Tamaqua to explore for wildcat sewers
Tamaqua Borough Council approved a proposal from A One Service, Inc. of Shenandoah, last night for the exploration and location of wildcat sewers along the Wabash Creek. The borough's engineering firm, Alfred Benesch, recommended the firm due to the fact that this company utilizes a piece of equipment consisting of a robot camera and a transmitter that can be detected from the surface. "This will eliminate excessive dye testing," said borough manager Kevin Steigerwalt. "They can look for multiple connections and they can trace them right to a source."
The firm charges approximately $2,500 for an eight hour day. Steigerwalt said the process is anticipated to take approximately four days. "We have identified about 36 suspect pipes. This will be a very direct way of identifying where those pipes originate," said council president Micah Gursky. "The other alternative would have been much more expensive to test every building in the area of each pipe." Steigerwalt added that there may be a need for some dye testing if they have a questionable results between two buildings. The project does not yet have a start date.
In other business, Steigerwalt said that the borough will be rebidding cold patch, as they did not receive any bids for it in their initial request for the 2011 road materials. That bid will be opened on February 10th, along with bids for the sewer plant improvements. Bids for the proposed riverwalk project will be opened on February 23rd.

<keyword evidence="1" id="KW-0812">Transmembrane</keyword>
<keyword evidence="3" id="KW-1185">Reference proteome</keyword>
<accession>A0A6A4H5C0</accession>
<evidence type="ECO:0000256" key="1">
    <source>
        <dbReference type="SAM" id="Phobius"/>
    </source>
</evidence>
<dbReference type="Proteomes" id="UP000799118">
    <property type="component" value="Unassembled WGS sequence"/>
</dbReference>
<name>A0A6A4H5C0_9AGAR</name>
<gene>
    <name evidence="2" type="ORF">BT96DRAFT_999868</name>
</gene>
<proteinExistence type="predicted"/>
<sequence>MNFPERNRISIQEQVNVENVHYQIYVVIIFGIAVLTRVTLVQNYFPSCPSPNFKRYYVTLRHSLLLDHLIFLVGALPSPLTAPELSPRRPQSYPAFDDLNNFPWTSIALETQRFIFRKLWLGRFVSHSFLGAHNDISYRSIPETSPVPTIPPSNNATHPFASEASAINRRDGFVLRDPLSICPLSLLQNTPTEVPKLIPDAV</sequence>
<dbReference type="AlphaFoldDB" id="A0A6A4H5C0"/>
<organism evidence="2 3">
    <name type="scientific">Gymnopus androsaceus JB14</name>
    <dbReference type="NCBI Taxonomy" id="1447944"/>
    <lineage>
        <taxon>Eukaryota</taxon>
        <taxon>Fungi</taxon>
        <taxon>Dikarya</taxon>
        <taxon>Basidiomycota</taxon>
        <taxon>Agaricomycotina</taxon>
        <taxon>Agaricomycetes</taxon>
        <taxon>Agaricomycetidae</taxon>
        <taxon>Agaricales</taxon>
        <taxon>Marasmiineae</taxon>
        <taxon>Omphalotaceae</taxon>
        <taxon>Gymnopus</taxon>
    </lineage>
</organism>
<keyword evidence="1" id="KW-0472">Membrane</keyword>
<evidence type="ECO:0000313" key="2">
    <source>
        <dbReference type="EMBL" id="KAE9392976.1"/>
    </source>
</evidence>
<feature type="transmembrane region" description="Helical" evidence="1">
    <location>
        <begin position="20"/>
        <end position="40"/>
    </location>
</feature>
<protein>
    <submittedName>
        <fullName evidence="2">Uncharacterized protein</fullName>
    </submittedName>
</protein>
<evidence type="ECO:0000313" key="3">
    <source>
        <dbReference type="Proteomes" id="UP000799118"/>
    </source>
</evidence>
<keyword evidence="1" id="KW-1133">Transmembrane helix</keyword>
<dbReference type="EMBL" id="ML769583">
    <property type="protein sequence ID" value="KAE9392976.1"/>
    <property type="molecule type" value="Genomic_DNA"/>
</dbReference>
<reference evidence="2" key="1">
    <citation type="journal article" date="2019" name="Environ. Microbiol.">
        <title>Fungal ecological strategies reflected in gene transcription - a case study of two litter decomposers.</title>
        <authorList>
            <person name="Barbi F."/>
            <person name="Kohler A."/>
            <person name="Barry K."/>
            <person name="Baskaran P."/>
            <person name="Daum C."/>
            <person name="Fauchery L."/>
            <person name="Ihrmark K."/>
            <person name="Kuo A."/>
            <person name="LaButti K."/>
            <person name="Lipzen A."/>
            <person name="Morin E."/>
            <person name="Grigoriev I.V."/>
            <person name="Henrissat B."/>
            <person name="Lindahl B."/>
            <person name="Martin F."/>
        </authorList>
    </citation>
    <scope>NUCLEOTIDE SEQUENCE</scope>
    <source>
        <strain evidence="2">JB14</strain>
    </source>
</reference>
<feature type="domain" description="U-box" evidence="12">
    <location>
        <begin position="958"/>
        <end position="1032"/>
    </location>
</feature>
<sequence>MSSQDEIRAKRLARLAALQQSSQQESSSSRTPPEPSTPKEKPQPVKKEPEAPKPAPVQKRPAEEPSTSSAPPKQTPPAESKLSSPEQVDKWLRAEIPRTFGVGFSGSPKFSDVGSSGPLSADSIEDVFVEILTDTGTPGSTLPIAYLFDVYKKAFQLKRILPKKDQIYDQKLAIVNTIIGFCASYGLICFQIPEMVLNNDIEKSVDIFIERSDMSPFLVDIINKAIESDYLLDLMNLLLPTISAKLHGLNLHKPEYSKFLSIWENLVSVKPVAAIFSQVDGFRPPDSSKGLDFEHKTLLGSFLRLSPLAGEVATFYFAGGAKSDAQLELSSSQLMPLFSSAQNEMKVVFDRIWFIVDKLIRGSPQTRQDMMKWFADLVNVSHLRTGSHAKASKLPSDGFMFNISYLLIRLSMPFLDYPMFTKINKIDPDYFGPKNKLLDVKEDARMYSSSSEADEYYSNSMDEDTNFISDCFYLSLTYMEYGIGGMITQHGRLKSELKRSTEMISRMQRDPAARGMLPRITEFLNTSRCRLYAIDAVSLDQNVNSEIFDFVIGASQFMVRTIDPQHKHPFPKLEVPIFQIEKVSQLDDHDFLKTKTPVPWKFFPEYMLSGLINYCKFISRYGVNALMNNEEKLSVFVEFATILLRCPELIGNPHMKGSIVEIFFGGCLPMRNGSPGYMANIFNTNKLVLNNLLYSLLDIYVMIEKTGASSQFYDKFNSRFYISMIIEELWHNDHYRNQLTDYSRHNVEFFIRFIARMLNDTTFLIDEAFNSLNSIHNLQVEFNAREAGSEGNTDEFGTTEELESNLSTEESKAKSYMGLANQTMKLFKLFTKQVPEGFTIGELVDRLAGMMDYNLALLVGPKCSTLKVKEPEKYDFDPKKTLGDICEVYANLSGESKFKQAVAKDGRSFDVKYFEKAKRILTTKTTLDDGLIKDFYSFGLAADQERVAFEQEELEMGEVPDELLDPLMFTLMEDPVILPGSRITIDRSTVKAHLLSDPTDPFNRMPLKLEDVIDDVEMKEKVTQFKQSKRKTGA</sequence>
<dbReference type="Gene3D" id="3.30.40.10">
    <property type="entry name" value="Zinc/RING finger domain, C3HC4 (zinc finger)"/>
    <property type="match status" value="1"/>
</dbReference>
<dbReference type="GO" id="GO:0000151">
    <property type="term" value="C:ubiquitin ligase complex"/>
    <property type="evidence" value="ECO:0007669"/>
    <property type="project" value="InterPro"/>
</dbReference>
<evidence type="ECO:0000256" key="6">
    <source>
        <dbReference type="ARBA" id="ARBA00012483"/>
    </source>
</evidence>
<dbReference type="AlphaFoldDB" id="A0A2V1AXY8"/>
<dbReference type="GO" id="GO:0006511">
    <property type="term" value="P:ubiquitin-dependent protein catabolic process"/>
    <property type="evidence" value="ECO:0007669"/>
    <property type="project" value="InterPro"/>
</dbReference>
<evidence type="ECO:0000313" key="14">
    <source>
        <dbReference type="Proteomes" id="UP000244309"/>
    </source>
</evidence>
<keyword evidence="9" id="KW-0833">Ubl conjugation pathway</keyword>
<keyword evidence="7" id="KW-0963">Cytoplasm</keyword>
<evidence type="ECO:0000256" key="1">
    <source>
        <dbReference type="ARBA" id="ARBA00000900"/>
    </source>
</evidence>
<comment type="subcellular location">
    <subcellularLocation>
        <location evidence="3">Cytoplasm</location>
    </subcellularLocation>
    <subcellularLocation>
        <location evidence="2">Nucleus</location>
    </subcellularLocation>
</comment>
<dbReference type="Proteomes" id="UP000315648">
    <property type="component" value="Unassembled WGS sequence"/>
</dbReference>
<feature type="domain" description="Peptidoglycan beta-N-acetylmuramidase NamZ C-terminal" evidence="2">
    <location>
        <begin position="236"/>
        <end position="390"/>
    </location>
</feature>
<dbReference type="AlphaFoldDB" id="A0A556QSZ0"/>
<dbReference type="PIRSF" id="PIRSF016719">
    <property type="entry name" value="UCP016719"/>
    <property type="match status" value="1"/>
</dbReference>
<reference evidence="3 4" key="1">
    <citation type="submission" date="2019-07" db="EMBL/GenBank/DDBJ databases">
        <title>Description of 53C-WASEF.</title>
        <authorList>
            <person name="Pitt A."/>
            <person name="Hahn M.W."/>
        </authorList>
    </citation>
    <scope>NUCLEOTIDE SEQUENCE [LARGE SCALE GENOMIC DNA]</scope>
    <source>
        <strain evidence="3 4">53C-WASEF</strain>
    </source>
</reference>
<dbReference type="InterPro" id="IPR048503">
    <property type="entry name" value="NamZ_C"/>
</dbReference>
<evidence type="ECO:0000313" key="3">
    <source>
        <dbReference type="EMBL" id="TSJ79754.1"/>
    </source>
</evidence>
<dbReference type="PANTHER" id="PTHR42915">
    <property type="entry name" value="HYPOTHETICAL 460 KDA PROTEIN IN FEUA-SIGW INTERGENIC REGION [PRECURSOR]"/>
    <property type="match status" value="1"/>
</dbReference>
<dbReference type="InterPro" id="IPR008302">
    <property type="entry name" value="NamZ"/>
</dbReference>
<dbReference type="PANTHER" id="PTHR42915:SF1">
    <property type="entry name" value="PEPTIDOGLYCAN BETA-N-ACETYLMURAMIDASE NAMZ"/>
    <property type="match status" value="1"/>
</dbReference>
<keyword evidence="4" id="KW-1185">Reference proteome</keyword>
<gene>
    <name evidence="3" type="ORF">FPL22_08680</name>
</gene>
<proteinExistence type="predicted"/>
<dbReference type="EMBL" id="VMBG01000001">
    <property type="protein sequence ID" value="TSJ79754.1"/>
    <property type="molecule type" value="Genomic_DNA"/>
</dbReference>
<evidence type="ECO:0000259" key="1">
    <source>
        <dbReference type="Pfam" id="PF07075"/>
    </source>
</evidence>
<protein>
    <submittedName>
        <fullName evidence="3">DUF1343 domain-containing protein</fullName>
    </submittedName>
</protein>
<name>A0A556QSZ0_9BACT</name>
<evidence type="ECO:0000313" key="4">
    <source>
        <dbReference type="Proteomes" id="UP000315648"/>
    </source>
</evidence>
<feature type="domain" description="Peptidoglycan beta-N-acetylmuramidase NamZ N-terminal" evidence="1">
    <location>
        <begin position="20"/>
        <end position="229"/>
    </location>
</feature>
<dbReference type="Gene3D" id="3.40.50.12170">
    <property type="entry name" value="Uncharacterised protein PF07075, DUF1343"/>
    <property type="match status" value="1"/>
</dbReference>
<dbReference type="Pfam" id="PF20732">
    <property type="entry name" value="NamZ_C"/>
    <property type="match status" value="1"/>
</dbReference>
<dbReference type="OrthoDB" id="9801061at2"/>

The parking and traffic committee approved an ordinance establishing stop intersections on Hamilton and High streets. They also put a review of the borough's handicap parking permit process on hold, pending several recommendations from the borough's solicitor. Council hopes to vote on the new process before the end of the month.
At the request of resident James Daderko, council will send a letter to the Tamaqua School District and LCCC regarding students parking in the neighborhood surrounding both the high school and college campuses. Daderko said that parking in the area around the schools is already limited and due to the piles of snow that have accumulated through the winter, the situation has reached a "breaking point." Chairman of the parking and traffic committee said that as long as the cars are legally parked, there is not much that council can do. "All we can do is appeal to their sense of judgment," stated Gursky. However, fire chief Tom Hartz, Jr. said that several times cars had been parked in front of fire hydrants and too close to corners. Tertel said that cars that are not legally parked will be ticketed or possibly towed.
Mayor Christian Morrison announced that there will be a regional police force study meeting next Thursday, Feb. 10, at 4pm. The peer consultant from Stroud Regional police force will be available. The communities involved will need to sign an article of agreement to participate in the study. Morrison said representatives from Schuylkill, Walker, and West Penn townships will be there, as well as from the borough of Coaldale.
Council held an executive session to discuss personnel and legal matters.